Apprenticeships can also work in white-collar professions

Provide path to address racism and pandemic challenges

FOR GENERATIONS, Massachusetts industries have used apprenticeships to develop young talent and build expertise in demanding blue-collar fields, often working hand-in-hand with government agencies.

As we cope with the impact of two interwoven crises – the COVID-19 pandemic and the explosion of anger over racism in America – and grapple with a response, here’s a practical path forward. Let’s use that apprentice model to create opportunities for young black and brown people in a host of white-collar businesses. And let’s start with the Commonwealth’s banking industry.

Why? Because we’ve had a modest head-start. Last September, the Executive Office of Labor and Workforce Development approved the first apprentice program for bank employees. The program grew out of an initiative by our community bank in Reading, with an eye to focusing on recruits from Lawrence, one of the poorest cities in the state.

Twelve employees have registered under the newly approved apprenticeship guidelines. State officials who worked with us to design the program were excited about the prospect of other banks embracing it. Then the pandemic hit.

Now the combination of the nationwide protests against racism and the glaring impact of the pandemic on minorities have spotlighted the fierce racial inequities and structural injustice in our economy and our society more broadly, prompting many corporations to express a commitment to spend resources on diversity, to listen more carefully, and to change their corporate culture.

Here’s a chance for professional businesses to act on their stated commitment. As we emerge from the pandemic-driven downturn and seek innovative responses to racial disparities, why not expand opportunities for young people of color to join businesses in upwardly mobile career paths.

Robert F. Smith, the billionaire financier and richest black man in America, told the New York Times that a corporate internship changed his life as a young man. He has called for a drastic increase in internships for black people as a high-impact opportunity builder.

The apprenticeship option for banks takes that important idea a step further. Apprenticeships are well suited for regulated industries like banking because the apprentice programs are governed by state-approved competencies and standards and apply transparent criteria for upward mobility – resulting in a certificate of competence that is recognized nationwide.

State and federal labor officials have worked for several years to extend apprenticeships beyond construction and other traditional industries. In July 2018, Rosalin Acosta, the Commonwealth’s secretary of labor and workforce development, unveiled an apprenticeship expansion plan, encouraging tech and other industries to offer registered apprentice programs. Of the 9,500 registered apprentices in Massachusetts, the plan said just 9 percent were female, 10 percent were black, and 8 percent Latino. For those who do register as apprentices, the return can be high. The plan cites research that “apprentices have a $240,000+ lifetime earning advantage in salary compared to non-participants.”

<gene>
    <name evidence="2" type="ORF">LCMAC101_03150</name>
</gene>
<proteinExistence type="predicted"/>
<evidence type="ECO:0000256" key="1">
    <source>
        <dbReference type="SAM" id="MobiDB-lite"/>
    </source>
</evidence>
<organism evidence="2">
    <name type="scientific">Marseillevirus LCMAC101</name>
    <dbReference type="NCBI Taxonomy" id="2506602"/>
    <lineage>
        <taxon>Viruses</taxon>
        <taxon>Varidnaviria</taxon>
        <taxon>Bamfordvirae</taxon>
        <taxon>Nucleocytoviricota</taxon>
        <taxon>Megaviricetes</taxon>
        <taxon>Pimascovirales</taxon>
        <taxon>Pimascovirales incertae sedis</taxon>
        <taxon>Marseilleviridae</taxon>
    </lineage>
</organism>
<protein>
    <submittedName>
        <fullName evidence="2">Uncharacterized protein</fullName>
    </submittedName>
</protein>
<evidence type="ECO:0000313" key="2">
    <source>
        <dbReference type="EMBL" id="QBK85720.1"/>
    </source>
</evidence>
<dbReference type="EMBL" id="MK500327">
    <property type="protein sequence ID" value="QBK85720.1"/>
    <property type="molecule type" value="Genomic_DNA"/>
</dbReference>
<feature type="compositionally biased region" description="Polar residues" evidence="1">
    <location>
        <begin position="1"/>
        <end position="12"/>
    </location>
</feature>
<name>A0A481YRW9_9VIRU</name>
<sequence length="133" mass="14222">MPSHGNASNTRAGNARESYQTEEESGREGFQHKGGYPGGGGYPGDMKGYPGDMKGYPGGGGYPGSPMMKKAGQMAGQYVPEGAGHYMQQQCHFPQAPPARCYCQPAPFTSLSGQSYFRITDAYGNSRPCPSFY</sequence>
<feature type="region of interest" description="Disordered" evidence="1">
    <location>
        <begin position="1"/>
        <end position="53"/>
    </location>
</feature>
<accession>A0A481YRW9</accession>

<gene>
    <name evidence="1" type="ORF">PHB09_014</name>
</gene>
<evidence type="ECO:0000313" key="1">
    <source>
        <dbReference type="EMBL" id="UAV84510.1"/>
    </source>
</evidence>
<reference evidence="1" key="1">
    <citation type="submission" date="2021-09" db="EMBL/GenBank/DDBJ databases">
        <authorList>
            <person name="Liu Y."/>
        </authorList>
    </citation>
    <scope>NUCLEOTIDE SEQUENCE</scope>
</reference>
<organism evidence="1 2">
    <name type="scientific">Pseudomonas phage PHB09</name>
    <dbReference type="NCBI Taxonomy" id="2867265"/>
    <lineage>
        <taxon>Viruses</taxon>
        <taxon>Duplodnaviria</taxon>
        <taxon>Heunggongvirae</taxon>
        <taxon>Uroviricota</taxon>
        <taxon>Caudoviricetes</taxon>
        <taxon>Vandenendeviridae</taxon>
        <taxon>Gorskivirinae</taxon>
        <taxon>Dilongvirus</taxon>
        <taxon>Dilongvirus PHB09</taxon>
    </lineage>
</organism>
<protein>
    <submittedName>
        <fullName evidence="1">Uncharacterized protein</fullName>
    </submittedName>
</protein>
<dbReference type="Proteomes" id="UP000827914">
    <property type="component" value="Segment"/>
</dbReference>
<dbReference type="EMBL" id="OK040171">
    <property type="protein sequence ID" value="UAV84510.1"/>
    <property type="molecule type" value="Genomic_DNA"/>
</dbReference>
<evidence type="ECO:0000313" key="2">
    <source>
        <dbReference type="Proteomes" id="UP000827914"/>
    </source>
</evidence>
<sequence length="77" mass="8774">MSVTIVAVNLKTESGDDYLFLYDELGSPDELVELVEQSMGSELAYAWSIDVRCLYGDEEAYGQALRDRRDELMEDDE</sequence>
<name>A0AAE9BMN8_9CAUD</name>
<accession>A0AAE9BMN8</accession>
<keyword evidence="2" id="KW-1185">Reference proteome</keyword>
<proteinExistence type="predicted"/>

In April 2019, officials from the Executive Office of Workforce Development spoke to a group of bankers in Lawrence, seeking banks’ participation in a pilot apprenticeship program. Ours was the only bank to volunteer. Over the following months, we worked with the Department of Labor Standards apprenticeship team, devising a program, including a checklist of competencies in retail banking from entry-level teller up through customer service representative, assistant branch manager, and branch manager.

Among the dozen employees who registered as apprentices are several new recruits from Greater Lawrence Technical High School; some came to us from a banking training program offered by Lawrence Community Works, a non-profit providing training for residents of Lawrence. In February, our first six apprentices received certification and are moving up within the organization. These apprenticeships are available to high school graduates; no college degree required.

Meet the Author

Maxine Hart

Chief human resources officer, Reading Cooperative Bank
Meet the Author

Julieann Thurlow

President and CEO, Reading Cooperative Bank
The apprentices work alongside experienced bankers, are often assigned a mentor, master agreed competencies, and meet required training hours to receive certification as they complete training for each job level. Our program currently includes only retail banking, but the goal is to extend the apprenticeship model to other areas of banking such as residential and commercial lending.

This is the tiniest of starts, but the door is now open thanks to the state initiative. It is up to those of us working in white-collar professions to take up this chance to make a contribution to the pandemic recovery, and in the process to make a dent in our society’s deep racial inequities.

Maxine Hart is chief human resources officer and Julieann Thurlow is president and chief executive of Reading Cooperative Bank.